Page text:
Archive for May 14th, 2011

Short Selling or Foreclosing: Which is a better Deal?

Question: Does it make sense to short sell my home or should I let it go into foreclosure?

Answer: Many homeowners who are having delays in their mortgage payments are worried of its impact on their credit score. But what is the difference in the impact on credit score between short selling and foreclosing a home?

FICO, the producer of the widely used credit score says that many regulators, lenders, loan servicers and consumer advisers working with mortgage related issues are always asking this question.
To be able to answer these questions and get rid of known myths, the company examined the impact of foreclosing and short selling mortgage scenarios on individuals with poor, good and excellent credit standing.

Short selling a home occurs when a homeowner finds a home buyer to purchase the property at a lesser price compared to what it owes. On the other hand, foreclosure involves surrendering the house in an attempt to get one’s money back.

In cases of short selling a home, a common misconception is that this is a better option compared to a foreclosure. However, the truth is, both situations impact the credit score equally. The reason for this is that, in both cases, the lender receives a lesser amount compared to the loan that is owed. Thus, both are considered as default.

Short selling and foreclosures may not differ in terms of the decline it can cause to the credit score. However, the absolute value of the score reduction may vary depending on the original score of the individual. FICO scores have values of 350 to 850; the higher the credit score, the better. Specifically, 680 is low, 720 is satisfactory and 780 is good.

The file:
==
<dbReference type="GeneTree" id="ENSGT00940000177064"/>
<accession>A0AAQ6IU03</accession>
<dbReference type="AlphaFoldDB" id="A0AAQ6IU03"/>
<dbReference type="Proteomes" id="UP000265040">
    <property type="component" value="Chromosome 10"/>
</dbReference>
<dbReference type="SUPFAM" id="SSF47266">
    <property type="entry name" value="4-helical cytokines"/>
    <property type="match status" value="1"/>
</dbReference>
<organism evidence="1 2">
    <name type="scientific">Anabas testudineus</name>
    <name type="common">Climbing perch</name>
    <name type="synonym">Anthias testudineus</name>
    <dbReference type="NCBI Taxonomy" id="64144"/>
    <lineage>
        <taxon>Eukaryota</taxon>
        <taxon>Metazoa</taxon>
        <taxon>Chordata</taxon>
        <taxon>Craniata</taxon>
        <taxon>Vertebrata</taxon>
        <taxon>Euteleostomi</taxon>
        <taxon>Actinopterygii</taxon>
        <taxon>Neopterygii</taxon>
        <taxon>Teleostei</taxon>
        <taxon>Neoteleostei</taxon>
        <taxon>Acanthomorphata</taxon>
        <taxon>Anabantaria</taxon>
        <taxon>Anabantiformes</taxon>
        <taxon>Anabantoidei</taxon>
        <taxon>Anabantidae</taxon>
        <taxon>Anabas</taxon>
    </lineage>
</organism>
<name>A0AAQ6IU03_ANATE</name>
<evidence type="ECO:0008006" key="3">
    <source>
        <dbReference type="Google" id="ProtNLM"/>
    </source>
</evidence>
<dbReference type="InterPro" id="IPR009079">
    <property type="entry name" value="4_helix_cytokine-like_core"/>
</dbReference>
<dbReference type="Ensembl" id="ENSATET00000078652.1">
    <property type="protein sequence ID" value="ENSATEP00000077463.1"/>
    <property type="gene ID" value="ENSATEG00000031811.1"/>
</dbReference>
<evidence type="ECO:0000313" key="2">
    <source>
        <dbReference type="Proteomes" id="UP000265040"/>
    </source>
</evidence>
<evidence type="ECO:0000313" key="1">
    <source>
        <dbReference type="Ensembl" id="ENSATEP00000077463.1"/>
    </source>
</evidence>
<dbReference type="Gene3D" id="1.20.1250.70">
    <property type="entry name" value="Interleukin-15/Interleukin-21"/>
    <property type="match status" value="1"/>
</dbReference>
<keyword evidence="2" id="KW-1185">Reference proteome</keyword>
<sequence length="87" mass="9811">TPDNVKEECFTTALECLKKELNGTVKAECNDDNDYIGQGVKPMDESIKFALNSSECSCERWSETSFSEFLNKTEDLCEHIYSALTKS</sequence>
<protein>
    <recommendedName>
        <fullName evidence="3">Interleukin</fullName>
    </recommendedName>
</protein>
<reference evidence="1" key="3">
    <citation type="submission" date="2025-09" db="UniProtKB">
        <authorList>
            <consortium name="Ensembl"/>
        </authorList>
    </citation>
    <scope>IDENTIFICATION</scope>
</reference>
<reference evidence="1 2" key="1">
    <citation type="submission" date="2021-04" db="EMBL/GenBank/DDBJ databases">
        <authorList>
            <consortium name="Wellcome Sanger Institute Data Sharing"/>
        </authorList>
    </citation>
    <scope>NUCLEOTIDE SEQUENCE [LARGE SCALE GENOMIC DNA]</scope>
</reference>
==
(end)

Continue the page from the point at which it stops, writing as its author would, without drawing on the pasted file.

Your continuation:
If an individual’s score is higher before short selling or foreclosing a property, the decline in score is bigger than individuals with low scores to begin with. Poor credit scores may be further reduced to 85 to 105 points. Mid scores can decline by 130 to 150 points. High credit scoring individuals may end up with a minus 140 to 160 credit score mark.

Aside from differences in the effect of foreclosure and short selling in the absolute value of a credit score, there are cases when short selling may lead to less damaging effects compared to foreclosures. This happens when lenders do not report the specific amount of unpaid debt by the borrower. It is the role of the lenders to send all the possible information to credit agencies before a credit score of an individual is made. Missing out some information can result to a plus 35 points in the score after a short sale than after a foreclosure according to FICO.

Both short sale and foreclosure of a home negatively impacts the credit score. The only difference is that their absolute effect on the value of the score differs. However, whichever option is taken, it is worthy to take note that none of the two can do the credit score any good. Hence, if both can be avoided, then do so.